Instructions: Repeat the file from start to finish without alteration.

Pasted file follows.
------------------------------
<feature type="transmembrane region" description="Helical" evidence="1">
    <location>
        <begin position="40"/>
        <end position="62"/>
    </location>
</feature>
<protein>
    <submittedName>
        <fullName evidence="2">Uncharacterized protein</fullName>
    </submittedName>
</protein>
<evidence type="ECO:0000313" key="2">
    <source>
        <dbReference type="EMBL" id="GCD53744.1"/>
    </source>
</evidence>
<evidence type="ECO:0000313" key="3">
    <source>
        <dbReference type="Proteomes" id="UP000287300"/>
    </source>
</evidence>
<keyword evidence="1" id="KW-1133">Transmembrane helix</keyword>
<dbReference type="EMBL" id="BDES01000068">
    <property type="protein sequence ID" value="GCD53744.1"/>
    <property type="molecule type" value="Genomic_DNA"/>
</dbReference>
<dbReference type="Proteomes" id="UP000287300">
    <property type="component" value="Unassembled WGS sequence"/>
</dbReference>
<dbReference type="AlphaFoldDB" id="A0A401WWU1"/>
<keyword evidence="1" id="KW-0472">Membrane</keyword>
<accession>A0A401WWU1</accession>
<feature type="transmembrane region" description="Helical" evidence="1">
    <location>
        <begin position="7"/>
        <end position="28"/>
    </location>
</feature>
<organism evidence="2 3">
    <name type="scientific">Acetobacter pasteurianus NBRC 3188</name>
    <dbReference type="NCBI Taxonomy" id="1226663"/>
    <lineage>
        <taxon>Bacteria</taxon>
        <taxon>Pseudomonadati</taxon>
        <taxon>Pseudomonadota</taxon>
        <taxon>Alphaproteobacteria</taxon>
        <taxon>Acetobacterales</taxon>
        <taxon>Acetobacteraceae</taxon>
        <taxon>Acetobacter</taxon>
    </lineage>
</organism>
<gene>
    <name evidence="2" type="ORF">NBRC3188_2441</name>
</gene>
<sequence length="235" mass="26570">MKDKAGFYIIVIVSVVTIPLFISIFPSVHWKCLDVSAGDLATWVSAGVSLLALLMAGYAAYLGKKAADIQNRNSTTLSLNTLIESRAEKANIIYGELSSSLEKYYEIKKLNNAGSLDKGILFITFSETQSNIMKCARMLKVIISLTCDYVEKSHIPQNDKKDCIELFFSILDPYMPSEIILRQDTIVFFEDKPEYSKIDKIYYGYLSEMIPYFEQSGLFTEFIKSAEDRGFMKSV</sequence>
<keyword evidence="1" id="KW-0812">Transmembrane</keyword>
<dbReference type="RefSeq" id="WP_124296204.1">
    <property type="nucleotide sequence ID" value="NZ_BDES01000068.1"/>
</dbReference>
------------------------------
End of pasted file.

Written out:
<feature type="transmembrane region" description="Helical" evidence="1">
    <location>
        <begin position="40"/>
        <end position="62"/>
    </location>
</feature>
<protein>
    <submittedName>
        <fullName evidence="2">Uncharacterized protein</fullName>
    </submittedName>
</protein>
<evidence type="ECO:0000313" key="2">
    <source>
        <dbReference type="EMBL" id="GCD53744.1"/>
    </source>
</evidence>
<evidence type="ECO:0000313" key="3">
    <source>
        <dbReference type="Proteomes" id="UP000287300"/>
    </source>
</evidence>
<keyword evidence="1" id="KW-1133">Transmembrane helix</keyword>
<dbReference type="EMBL" id="BDES01000068">
    <property type="protein sequence ID" value="GCD53744.1"/>
    <property type="molecule type" value="Genomic_DNA"/>
</dbReference>
<dbReference type="Proteomes" id="UP000287300">
    <property type="component" value="Unassembled WGS sequence"/>
</dbReference>
<dbReference type="AlphaFoldDB" id="A0A401WWU1"/>
<keyword evidence="1" id="KW-0472">Membrane</keyword>
<accession>A0A401WWU1</accession>
<feature type="transmembrane region" description="Helical" evidence="1">
    <location>
        <begin position="7"/>
        <end position="28"/>
    </location>
</feature>
<organism evidence="2 3">
    <name type="scientific">Acetobacter pasteurianus NBRC 3188</name>
    <dbReference type="NCBI Taxonomy" id="1226663"/>
    <lineage>
        <taxon>Bacteria</taxon>
        <taxon>Pseudomonadati</taxon>
        <taxon>Pseudomonadota</taxon>
        <taxon>Alphaproteobacteria</taxon>
        <taxon>Acetobacterales</taxon>
        <taxon>Acetobacteraceae</taxon>
        <taxon>Acetobacter</taxon>
    </lineage>
</organism>
<gene>
    <name evidence="2" type="ORF">NBRC3188_2441</name>
</gene>
<sequence length="235" mass="26570">MKDKAGFYIIVIVSVVTIPLFISIFPSVHWKCLDVSAGDLATWVSAGVSLLALLMAGYAAYLGKKAADIQNRNSTTLSLNTLIESRAEKANIIYGELSSSLEKYYEIKKLNNAGSLDKGILFITFSETQSNIMKCARMLKVIISLTCDYVEKSHIPQNDKKDCIELFFSILDPYMPSEIILRQDTIVFFEDKPEYSKIDKIYYGYLSEMIPYFEQSGLFTEFIKSAEDRGFMKSV</sequence>
<keyword evidence="1" id="KW-0812">Transmembrane</keyword>
<dbReference type="RefSeq" id="WP_124296204.1">
    <property type="nucleotide sequence ID" value="NZ_BDES01000068.1"/>
</dbReference>